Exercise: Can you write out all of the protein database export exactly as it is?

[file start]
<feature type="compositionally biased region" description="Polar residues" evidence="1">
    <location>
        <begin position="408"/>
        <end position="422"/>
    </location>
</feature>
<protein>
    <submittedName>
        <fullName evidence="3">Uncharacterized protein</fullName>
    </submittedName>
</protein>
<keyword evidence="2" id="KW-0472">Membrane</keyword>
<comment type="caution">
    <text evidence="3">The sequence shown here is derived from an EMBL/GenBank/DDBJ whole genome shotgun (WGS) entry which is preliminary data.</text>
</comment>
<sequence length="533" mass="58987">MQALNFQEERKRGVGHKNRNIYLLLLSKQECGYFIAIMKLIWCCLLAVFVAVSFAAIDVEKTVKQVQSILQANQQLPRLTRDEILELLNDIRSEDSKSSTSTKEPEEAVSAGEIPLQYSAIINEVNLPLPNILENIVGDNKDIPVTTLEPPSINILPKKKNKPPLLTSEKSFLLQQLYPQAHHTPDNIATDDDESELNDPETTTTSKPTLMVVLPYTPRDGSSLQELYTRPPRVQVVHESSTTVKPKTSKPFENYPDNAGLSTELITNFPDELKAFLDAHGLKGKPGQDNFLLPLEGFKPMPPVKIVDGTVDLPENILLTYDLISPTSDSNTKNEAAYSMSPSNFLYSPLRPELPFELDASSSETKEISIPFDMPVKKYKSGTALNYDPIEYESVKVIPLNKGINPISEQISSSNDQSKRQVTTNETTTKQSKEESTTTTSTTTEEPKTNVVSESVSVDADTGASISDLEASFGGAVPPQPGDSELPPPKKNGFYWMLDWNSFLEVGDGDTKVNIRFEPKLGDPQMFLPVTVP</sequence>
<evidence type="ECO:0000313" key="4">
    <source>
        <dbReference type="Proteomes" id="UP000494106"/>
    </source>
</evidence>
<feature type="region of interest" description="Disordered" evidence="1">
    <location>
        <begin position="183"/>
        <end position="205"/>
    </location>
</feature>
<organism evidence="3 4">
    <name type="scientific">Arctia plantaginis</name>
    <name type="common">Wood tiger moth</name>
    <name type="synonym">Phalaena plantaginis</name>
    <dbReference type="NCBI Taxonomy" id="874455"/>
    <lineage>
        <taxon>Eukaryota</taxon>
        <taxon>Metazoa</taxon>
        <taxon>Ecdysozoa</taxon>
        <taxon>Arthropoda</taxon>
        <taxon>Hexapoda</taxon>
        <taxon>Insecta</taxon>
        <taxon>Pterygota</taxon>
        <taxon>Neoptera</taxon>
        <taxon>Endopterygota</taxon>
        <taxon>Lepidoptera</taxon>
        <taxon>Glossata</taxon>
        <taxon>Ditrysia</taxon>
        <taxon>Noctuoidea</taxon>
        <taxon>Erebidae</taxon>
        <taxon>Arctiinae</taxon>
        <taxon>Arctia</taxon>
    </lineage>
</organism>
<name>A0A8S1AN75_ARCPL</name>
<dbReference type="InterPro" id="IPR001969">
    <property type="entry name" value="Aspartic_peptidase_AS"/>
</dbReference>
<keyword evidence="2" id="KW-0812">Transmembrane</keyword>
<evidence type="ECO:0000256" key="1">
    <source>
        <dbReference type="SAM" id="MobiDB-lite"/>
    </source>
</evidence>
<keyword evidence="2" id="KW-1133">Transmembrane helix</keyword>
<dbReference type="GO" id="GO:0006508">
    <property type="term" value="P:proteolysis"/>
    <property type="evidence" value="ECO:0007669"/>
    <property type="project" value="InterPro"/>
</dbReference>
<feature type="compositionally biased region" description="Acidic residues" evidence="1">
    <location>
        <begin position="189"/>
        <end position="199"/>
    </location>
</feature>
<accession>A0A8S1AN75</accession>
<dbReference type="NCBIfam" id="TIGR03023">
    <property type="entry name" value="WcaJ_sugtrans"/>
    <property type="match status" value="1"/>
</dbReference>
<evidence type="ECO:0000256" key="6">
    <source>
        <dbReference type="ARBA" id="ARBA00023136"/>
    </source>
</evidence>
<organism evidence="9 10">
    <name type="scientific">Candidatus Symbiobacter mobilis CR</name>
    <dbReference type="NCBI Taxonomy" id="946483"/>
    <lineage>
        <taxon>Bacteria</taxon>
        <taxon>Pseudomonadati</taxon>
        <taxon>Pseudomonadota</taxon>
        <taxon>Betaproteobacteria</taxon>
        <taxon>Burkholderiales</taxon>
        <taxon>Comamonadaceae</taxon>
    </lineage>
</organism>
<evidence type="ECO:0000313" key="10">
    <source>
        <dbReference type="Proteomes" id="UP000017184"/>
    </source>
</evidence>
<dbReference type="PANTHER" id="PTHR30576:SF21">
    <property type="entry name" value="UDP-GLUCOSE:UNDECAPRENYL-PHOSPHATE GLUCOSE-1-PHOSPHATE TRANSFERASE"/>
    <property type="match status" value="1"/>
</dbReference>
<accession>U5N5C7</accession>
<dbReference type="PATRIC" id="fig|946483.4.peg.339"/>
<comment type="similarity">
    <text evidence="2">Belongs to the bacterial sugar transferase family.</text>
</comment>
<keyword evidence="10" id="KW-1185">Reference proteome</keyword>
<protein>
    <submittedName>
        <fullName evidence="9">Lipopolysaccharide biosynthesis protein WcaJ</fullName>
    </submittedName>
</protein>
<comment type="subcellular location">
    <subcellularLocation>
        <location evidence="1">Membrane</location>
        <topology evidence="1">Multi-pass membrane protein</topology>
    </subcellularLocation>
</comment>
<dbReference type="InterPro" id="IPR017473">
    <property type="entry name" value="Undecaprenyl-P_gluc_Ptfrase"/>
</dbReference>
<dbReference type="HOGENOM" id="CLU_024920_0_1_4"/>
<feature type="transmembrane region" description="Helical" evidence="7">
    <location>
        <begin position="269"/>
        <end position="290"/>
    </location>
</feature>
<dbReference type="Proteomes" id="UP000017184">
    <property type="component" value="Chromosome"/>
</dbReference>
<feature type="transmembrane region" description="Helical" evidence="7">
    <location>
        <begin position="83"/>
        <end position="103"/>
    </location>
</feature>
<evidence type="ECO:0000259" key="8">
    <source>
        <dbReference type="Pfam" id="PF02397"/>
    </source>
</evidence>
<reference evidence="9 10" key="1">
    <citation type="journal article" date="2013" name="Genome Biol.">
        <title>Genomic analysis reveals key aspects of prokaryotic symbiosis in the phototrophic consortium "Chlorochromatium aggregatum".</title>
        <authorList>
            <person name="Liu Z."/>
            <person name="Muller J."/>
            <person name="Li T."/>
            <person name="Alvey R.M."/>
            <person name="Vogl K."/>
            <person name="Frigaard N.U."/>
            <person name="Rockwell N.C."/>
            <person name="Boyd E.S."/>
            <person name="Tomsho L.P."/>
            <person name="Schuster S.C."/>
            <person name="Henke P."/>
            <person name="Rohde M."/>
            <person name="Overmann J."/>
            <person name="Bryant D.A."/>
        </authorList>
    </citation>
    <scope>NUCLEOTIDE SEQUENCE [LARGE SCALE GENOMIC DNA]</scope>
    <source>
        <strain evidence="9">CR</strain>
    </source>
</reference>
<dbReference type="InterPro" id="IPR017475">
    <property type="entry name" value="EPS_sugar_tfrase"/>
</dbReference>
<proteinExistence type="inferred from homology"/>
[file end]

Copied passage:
<feature type="compositionally biased region" description="Polar residues" evidence="1">
    <location>
        <begin position="408"/>
        <end position="422"/>
    </location>
</feature>
<protein>
    <submittedName>
        <fullName evidence="3">Uncharacterized protein</fullName>
    </submittedName>
</protein>
<keyword evidence="2" id="KW-0472">Membrane</keyword>
<comment type="caution">
    <text evidence="3">The sequence shown here is derived from an EMBL/GenBank/DDBJ whole genome shotgun (WGS) entry which is preliminary data.</text>
</comment>
<sequence length="533" mass="58987">MQALNFQEERKRGVGHKNRNIYLLLLSKQECGYFIAIMKLIWCCLLAVFVAVSFAAIDVEKTVKQVQSILQANQQLPRLTRDEILELLNDIRSEDSKSSTSTKEPEEAVSAGEIPLQYSAIINEVNLPLPNILENIVGDNKDIPVTTLEPPSINILPKKKNKPPLLTSEKSFLLQQLYPQAHHTPDNIATDDDESELNDPETTTTSKPTLMVVLPYTPRDGSSLQELYTRPPRVQVVHESSTTVKPKTSKPFENYPDNAGLSTELITNFPDELKAFLDAHGLKGKPGQDNFLLPLEGFKPMPPVKIVDGTVDLPENILLTYDLISPTSDSNTKNEAAYSMSPSNFLYSPLRPELPFELDASSSETKEISIPFDMPVKKYKSGTALNYDPIEYESVKVIPLNKGINPISEQISSSNDQSKRQVTTNETTTKQSKEESTTTTSTTTEEPKTNVVSESVSVDADTGASISDLEASFGGAVPPQPGDSELPPPKKNGFYWMLDWNSFLEVGDGDTKVNIRFEPKLGDPQMFLPVTVP</sequence>
<evidence type="ECO:0000313" key="4">
    <source>
        <dbReference type="Proteomes" id="UP000494106"/>
    </source>
</evidence>
<feature type="region of interest" description="Disordered" evidence="1">
    <location>
        <begin position="183"/>
        <end position="205"/>
    </location>
</feature>
<organism evidence="3 4">
    <name type="scientific">Arctia plantaginis</name>
    <name type="common">Wood tiger moth</name>
    <name type="synonym">Phalaena plantaginis</name>
    <dbReference type="NCBI Taxonomy" id="874455"/>
    <lineage>
        <taxon>Eukaryota</taxon>
        <taxon>Metazoa</taxon>
        <taxon>Ecdysozoa</taxon>
        <taxon>Arthropoda</taxon>
        <taxon>Hexapoda</taxon>
        <taxon>Insecta</taxon>
        <taxon>Pterygota</taxon>
        <taxon>Neoptera</taxon>
        <taxon>Endopterygota</taxon>
        <taxon>Lepidoptera</taxon>
        <taxon>Glossata</taxon>
        <taxon>Ditrysia</taxon>
        <taxon>Noctuoidea</taxon>
        <taxon>Erebidae</taxon>
        <taxon>Arctiinae</taxon>
        <taxon>Arctia</taxon>
    </lineage>
</organism>
<name>A0A8S1AN75_ARCPL</name>
<dbReference type="InterPro" id="IPR001969">
    <property type="entry name" value="Aspartic_peptidase_AS"/>
</dbReference>
<keyword evidence="2" id="KW-0812">Transmembrane</keyword>
<evidence type="ECO:0000256" key="1">
    <source>
        <dbReference type="SAM" id="MobiDB-lite"/>
    </source>
</evidence>
<keyword evidence="2" id="KW-1133">Transmembrane helix</keyword>
<dbReference type="GO" id="GO:0006508">
    <property type="term" value="P:proteolysis"/>
    <property type="evidence" value="ECO:0007669"/>
    <property type="project" value="InterPro"/>
</dbReference>
<feature type="compositionally biased region" description="Acidic residues" evidence="1">
    <location>
        <begin position="189"/>
        <end position="199"/>
    </location>
</feature>
<accession>A0A8S1AN75</accession>
<dbReference type="NCBIfam" id="TIGR03023">
    <property type="entry name" value="WcaJ_sugtrans"/>
    <property type="match status" value="1"/>
</dbReference>
<evidence type="ECO:0000256" key="6">
    <source>
        <dbReference type="ARBA" id="ARBA00023136"/>
    </source>
</evidence>
<organism evidence="9 10">
    <name type="scientific">Candidatus Symbiobacter mobilis CR</name>
    <dbReference type="NCBI Taxonomy" id="946483"/>
    <lineage>
        <taxon>Bacteria</taxon>
        <taxon>Pseudomonadati</taxon>
        <taxon>Pseudomonadota</taxon>
        <taxon>Betaproteobacteria</taxon>
        <taxon>Burkholderiales</taxon>
        <taxon>Comamonadaceae</taxon>
    </lineage>
</organism>
<evidence type="ECO:0000313" key="10">
    <source>
        <dbReference type="Proteomes" id="UP000017184"/>
    </source>
</evidence>
<dbReference type="PANTHER" id="PTHR30576:SF21">
    <property type="entry name" value="UDP-GLUCOSE:UNDECAPRENYL-PHOSPHATE GLUCOSE-1-PHOSPHATE TRANSFERASE"/>
    <property type="match status" value="1"/>
</dbReference>
<accession>U5N5C7</accession>
<dbReference type="PATRIC" id="fig|946483.4.peg.339"/>
<comment type="similarity">
    <text evidence="2">Belongs to the bacterial sugar transferase family.</text>
</comment>
<keyword evidence="10" id="KW-1185">Reference proteome</keyword>
<protein>
    <submittedName>
        <fullName evidence="9">Lipopolysaccharide biosynthesis protein WcaJ</fullName>
    </submittedName>
</protein>
<comment type="subcellular location">
    <subcellularLocation>
        <location evidence="1">Membrane</location>
        <topology evidence="1">Multi-pass membrane protein</topology>
    </subcellularLocation>
</comment>
<dbReference type="InterPro" id="IPR017473">
    <property type="entry name" value="Undecaprenyl-P_gluc_Ptfrase"/>
</dbReference>
<dbReference type="HOGENOM" id="CLU_024920_0_1_4"/>
<feature type="transmembrane region" description="Helical" evidence="7">
    <location>
        <begin position="269"/>
        <end position="290"/>
    </location>
</feature>
<dbReference type="Proteomes" id="UP000017184">
    <property type="component" value="Chromosome"/>
</dbReference>
<feature type="transmembrane region" description="Helical" evidence="7">
    <location>
        <begin position="83"/>
        <end position="103"/>
    </location>
</feature>
<evidence type="ECO:0000259" key="8">
    <source>
        <dbReference type="Pfam" id="PF02397"/>
    </source>
</evidence>
<reference evidence="9 10" key="1">
    <citation type="journal article" date="2013" name="Genome Biol.">
        <title>Genomic analysis reveals key aspects of prokaryotic symbiosis in the phototrophic consortium "Chlorochromatium aggregatum".</title>
        <authorList>
            <person name="Liu Z."/>
            <person name="Muller J."/>
            <person name="Li T."/>
            <person name="Alvey R.M."/>
            <person name="Vogl K."/>
            <person name="Frigaard N.U."/>
            <person name="Rockwell N.C."/>
            <person name="Boyd E.S."/>
            <person name="Tomsho L.P."/>
            <person name="Schuster S.C."/>
            <person name="Henke P."/>
            <person name="Rohde M."/>
            <person name="Overmann J."/>
            <person name="Bryant D.A."/>
        </authorList>
    </citation>
    <scope>NUCLEOTIDE SEQUENCE [LARGE SCALE GENOMIC DNA]</scope>
    <source>
        <strain evidence="9">CR</strain>
    </source>
</reference>
<dbReference type="InterPro" id="IPR017475">
    <property type="entry name" value="EPS_sugar_tfrase"/>
</dbReference>
<proteinExistence type="inferred from homology"/>